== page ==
You Are There: The Occupied Garden/ By Mazin Qumsiyeh

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gazaidfThe Occupied Garden:

The Drive from Beit Sahour to Birzeit

By Mazin Qumsiyeh

Palestine, March, 2009 

Driving from Beit Sahour to Birzeit yesterday, I was listening to a program on radio Falastin titled “Wala Budda LilQayd An Yankasir”.  The term is a verse from a poem that roughly translates as “the chain is destined to be broken”.  The program is a lifeline for the nearly 13,000 Palestinian political prisoners in Israeli jails to hear from their families outside the prison walls.  Since visitation rights are routinely denied or highly restricted, family members call in and have three minutes to say something on air.  For those prisoners who have access to radio, it is a way to hear and connect with their loved ones.  I listened for nearly one hour to impassioned messages and harrowing stories.  All the voices I heard were of women.  One woman started her message by saluting women prisoners on International Women’s Day and specifically mentioned one leading prisoner, a friend of hers with whom she shared a prison room the year before.  She encouraged all prisoners to be steadfast.  Then she directed her message to her husband, still in prison, saying,  “I know you are strong and you can withstand what they do you”; and, “I believe in your spirit yearning for freedom and justice.” She stated that she was sorry that she was unable to visit at this time because the authorities had told her that it was a Jewish Holiday of some sort so visits were stopped for the week.  Another woman started with questions that would get no answers perhaps until the next personal encounter: “How is your health?” “How is your spirit?” “How are they treating you?” “Are you eating well?”.  She then put her five-year-old child on the phone who said, “I miss you Daddy”; and, “Don’t worry, Mommy puts on her seat belt and drives slowly.”  Another women told her husband not to worry about the family– they were all doing fine–and to just take care of himself;  then she passed the phone to her mother-in-law who said: “How are you my son Mahmoud?  Insha’Allah [God Willing] your health is good.  Insha’Allah your spirit is good.  Insha’Allah you will be returned to us safe and sound.  Your father’s funeral went well.  Everyone in town came.  He died 15 minutes before I arrived back home.” … [Here she breaks down crying and the announcer gently encourages her and says “Allah yirhamu,” and then she continues]. …”He died 15 minutes before I arrived home from visiting you.  Everyone was there, everyone took care of him.  I pray to God every day to bring you back to me.  I had you and your father.  I need you, my son. I miss you, my son….”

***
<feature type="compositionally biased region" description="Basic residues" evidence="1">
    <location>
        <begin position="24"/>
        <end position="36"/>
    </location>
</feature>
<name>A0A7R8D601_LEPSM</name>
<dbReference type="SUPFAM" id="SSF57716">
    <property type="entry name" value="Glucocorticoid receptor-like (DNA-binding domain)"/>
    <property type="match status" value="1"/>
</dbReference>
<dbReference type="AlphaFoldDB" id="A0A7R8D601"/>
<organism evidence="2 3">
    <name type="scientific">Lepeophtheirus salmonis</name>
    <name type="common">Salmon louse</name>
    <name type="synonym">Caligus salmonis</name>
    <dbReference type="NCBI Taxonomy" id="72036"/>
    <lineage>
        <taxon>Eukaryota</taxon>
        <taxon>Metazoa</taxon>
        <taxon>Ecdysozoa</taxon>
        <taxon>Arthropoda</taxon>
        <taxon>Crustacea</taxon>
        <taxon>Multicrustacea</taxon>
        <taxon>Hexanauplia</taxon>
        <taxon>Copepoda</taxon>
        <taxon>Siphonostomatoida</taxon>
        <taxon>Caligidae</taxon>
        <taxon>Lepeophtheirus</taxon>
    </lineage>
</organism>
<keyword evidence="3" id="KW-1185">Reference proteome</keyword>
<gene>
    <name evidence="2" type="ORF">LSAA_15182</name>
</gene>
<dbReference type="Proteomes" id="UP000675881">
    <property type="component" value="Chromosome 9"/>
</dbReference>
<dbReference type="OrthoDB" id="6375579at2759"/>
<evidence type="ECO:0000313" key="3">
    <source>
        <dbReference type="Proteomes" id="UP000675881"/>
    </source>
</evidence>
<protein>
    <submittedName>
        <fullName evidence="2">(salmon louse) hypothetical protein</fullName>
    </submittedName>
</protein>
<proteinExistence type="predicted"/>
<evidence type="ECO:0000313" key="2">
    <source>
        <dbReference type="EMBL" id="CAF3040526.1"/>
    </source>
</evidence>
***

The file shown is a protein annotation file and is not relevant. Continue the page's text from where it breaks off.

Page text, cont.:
That call made me cry and I turned the radio off for a few minutes as I gathered my thoughts.  But I turned it back on to hear a few more.  They were young women, old women, and a daughter of 10 who spoke with more poise and articulation than most adults and recited a poem that she had written.